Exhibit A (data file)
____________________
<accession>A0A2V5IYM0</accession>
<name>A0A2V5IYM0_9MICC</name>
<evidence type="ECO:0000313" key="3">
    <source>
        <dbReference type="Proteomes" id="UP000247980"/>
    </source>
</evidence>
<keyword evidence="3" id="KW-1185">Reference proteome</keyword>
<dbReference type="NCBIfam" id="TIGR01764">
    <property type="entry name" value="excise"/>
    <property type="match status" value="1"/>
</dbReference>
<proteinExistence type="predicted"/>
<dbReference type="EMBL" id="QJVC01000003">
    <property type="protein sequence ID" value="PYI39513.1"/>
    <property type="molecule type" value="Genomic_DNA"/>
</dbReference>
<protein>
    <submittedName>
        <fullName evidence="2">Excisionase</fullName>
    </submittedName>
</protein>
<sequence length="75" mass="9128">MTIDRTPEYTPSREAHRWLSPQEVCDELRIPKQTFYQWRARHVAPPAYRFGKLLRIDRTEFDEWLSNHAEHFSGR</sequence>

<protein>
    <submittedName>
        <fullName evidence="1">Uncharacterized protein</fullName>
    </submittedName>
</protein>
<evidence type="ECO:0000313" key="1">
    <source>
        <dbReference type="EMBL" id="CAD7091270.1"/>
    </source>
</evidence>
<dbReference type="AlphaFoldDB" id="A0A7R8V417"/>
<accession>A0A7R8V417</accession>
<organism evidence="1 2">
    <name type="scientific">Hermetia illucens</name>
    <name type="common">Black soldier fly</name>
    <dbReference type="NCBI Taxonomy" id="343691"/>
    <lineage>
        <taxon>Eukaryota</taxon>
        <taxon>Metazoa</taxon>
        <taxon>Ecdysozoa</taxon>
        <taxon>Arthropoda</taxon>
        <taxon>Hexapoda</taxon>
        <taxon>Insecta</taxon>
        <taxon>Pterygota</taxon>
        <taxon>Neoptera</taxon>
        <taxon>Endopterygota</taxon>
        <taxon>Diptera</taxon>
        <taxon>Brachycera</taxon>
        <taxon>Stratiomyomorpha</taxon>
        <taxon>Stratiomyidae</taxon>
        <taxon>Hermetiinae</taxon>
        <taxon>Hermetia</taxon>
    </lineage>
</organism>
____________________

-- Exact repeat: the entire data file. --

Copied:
<accession>A0A2V5IYM0</accession>
<name>A0A2V5IYM0_9MICC</name>
<evidence type="ECO:0000313" key="3">
    <source>
        <dbReference type="Proteomes" id="UP000247980"/>
    </source>
</evidence>
<keyword evidence="3" id="KW-1185">Reference proteome</keyword>
<dbReference type="NCBIfam" id="TIGR01764">
    <property type="entry name" value="excise"/>
    <property type="match status" value="1"/>
</dbReference>
<proteinExistence type="predicted"/>
<dbReference type="EMBL" id="QJVC01000003">
    <property type="protein sequence ID" value="PYI39513.1"/>
    <property type="molecule type" value="Genomic_DNA"/>
</dbReference>
<protein>
    <submittedName>
        <fullName evidence="2">Excisionase</fullName>
    </submittedName>
</protein>
<sequence length="75" mass="9128">MTIDRTPEYTPSREAHRWLSPQEVCDELRIPKQTFYQWRARHVAPPAYRFGKLLRIDRTEFDEWLSNHAEHFSGR</sequence>

<protein>
    <submittedName>
        <fullName evidence="1">Uncharacterized protein</fullName>
    </submittedName>
</protein>
<evidence type="ECO:0000313" key="1">
    <source>
        <dbReference type="EMBL" id="CAD7091270.1"/>
    </source>
</evidence>
<dbReference type="AlphaFoldDB" id="A0A7R8V417"/>
<accession>A0A7R8V417</accession>
<organism evidence="1 2">
    <name type="scientific">Hermetia illucens</name>
    <name type="common">Black soldier fly</name>
    <dbReference type="NCBI Taxonomy" id="343691"/>
    <lineage>
        <taxon>Eukaryota</taxon>
        <taxon>Metazoa</taxon>
        <taxon>Ecdysozoa</taxon>
        <taxon>Arthropoda</taxon>
        <taxon>Hexapoda</taxon>
        <taxon>Insecta</taxon>
        <taxon>Pterygota</taxon>
        <taxon>Neoptera</taxon>
        <taxon>Endopterygota</taxon>
        <taxon>Diptera</taxon>
        <taxon>Brachycera</taxon>
        <taxon>Stratiomyomorpha</taxon>
        <taxon>Stratiomyidae</taxon>
        <taxon>Hermetiinae</taxon>
        <taxon>Hermetia</taxon>
    </lineage>
</organism>